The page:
It’s little, tiny steps. Unless we can get the kind of tenant that we’re currently talking to and maybe have a shot at, that will allow a new platform for us to go to the next step. 

 I used to drive down Rimpau [Ave.] every day when I lived up in Hancock Park.  I could see house by house, how somebody who hadn’t taken care of it, sold it to somebody who was going to invest money into it. Now over the twenty-some years, all the way from Wilshire Town to Pico, it’s basically the same houses only with a whole new look. Each one fixed up one by one. 

TNN:  That’s happened all over here. 

JAMES: I understand the frustration with communities who want it [the development] to have happened yesterday, but those things don’t happen until you set the platform. We went with the momentum of the Lowe’s Center, knowing that was going to create momentum for us.  Part of getting the signature Ralph's store in here was because they knew that the Lowe’s Center was going here, but you can’t force it. You have to just wait for the momentum to do something that allows you to take it to the next step.

TNN:So the development will be done in incremental steps.

JAMES:  Yes. Everything in life is incremental, and especially a development like this. Once you get a tenant that brings a certain customer in, that will attract other tenants who wanted that kind of customer, too.

TNN:There’s been some confusion from bigger stores about this area. They think of this area as not worth coming into because they perceive it as a low-income area, which is completely untrue.  This is a very mixed-income community with a lot of middle income and upper income neighborhoods. 

I’ve lived in my neighborhood 18, 20 years. When I moved in, I would say 70% of these beautiful old houses were run down. Now I would say they’ve been all bought up and restored beautifully. This is what’s going on around here.

JAMES:   The other thing that you don’t have that you’re missing and you just expressed it beautifully, and what retailers look for, is density. This is one of the highest density areas in the city of Los Angeles and the most underserved from retail zoning. It has always been high density but it’s just better now because people have invested in the homes, rehabbed the homes. 

TNN: People have been murmuring…..  Orchard is closing. The Federal Bank is closing. The bowling alley has closed and all coincidentally happened with your purchase of the land, giving rise to rumors and confusion.  You’ve even received angry letters.  Can you respond?augmar1

JAMES:  We inherited, say the bowling alley lease, as a part of the acquisition but we were just a landlord, and they were just a tenant, and there was an agreement. We couldn’t do anything other than to allow the tenant to do whatever they needed to do in their own self-interest.

COURT: With AMF [the bowling alley and their tenants the roller rink and Maria’s], we inherited an old, expiring sub-ground lease that began in the ‘60s. We inherited a company that had filed back in November 2012 for Chapter 11 Bankruptcy, Protection and Reorganization. We gave the maximum amount of extension to the trustee in the bankruptcy court to allow AMF, who owns World on Wheels, as well to resolve their problems. It was the only under-one-roof bowling alley, roller skating rink owned and operated by AMF in the entire country. We gave them the maximum amount of time allowed to stay open for business, which included Maria’s Café, who was a subtenant of theirs, in hopes of them coming out of Chapter 11 Bankruptcy, maybe under new ownership and potentially trying to strike a deal thereafter. Their choice was to shut down the store.       The lease initially was accepted, then it was rejected, which was all out of our control through the bankruptcy court. It’s just a term, accepting or rejecting leases, because this was a 50-plus-year sub-ground lease so it was always expiring in November of 2013. That’s what we inherited and that’s what happened and it was …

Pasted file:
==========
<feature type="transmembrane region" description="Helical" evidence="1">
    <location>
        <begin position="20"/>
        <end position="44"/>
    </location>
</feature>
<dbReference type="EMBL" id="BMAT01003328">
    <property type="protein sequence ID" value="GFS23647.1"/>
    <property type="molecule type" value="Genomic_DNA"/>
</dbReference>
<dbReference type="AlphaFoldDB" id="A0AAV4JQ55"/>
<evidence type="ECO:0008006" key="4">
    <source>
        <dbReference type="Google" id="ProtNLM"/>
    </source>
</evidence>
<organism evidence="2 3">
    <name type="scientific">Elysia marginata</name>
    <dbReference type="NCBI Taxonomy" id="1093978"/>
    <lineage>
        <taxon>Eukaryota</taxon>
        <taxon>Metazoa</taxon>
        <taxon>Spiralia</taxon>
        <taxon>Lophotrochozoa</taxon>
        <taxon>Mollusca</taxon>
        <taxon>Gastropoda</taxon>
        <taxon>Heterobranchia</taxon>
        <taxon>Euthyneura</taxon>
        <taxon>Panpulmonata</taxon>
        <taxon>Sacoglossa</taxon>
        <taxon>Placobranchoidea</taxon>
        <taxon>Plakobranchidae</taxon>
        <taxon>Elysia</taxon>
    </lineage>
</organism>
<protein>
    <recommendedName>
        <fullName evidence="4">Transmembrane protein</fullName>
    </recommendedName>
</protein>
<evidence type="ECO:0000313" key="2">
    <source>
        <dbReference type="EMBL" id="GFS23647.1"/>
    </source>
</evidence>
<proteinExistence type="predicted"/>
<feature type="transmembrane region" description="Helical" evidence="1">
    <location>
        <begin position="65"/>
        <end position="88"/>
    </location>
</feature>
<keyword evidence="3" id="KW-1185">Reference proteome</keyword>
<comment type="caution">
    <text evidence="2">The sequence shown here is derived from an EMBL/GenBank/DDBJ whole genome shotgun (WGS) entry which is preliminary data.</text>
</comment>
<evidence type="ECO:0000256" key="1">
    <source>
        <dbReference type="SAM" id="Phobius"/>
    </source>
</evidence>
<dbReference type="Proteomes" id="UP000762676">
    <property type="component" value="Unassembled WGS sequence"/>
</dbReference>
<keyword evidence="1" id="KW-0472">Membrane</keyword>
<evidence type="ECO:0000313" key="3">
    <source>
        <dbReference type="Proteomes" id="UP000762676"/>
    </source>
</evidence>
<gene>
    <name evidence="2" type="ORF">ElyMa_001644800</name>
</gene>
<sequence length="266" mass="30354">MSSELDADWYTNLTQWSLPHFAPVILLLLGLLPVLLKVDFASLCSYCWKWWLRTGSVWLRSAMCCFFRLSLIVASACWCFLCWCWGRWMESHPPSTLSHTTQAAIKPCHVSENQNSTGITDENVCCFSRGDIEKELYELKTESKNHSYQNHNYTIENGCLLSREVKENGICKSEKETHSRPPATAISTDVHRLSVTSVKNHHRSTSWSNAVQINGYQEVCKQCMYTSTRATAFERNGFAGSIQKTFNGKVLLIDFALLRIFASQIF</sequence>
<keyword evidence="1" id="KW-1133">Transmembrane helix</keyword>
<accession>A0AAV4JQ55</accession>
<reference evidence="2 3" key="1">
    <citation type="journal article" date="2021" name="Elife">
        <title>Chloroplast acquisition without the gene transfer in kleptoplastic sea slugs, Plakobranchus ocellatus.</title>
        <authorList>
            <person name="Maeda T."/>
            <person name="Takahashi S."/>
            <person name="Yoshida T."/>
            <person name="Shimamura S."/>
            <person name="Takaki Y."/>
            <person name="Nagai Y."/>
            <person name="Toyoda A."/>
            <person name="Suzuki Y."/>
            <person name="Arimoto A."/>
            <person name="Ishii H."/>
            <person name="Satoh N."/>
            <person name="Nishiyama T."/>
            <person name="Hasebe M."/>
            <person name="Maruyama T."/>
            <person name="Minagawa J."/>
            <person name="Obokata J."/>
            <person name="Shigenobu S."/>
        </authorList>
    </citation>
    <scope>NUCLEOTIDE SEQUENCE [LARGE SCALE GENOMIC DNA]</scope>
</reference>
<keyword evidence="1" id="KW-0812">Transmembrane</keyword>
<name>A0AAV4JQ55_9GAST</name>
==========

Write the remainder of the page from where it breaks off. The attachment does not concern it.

TNN:Why did they shut down before November?

COURT: We don’t know. 

JAMES:  We don’t know.

COURT: We never got a straight answer. They were paying 1960-type rents.  Now Broadway Federal is a unique case, where they’ve shut down three of their branches in the past year. The regulators had placed them under Cease and Desist. They received a significant amount of TARP money, which as we heard, they only repaid a portion of, and their loans, commercially, were to churches, 100% of those were underwater.

JAMES:  Or a high percentage of them were.

CORT:  Yeah, a very high percentage of those were underwater so they’ve struggled to make it through this time. Subsequently, I know they’ve brought in new management. I believe the Hudson family has stepped aside. They closed down their main branch on Wilshire in order to raise some capital. And they shut down another branch and come October, as they also had a 50-plus-year sub-ground lease, they’ll be shutting down this location, as well.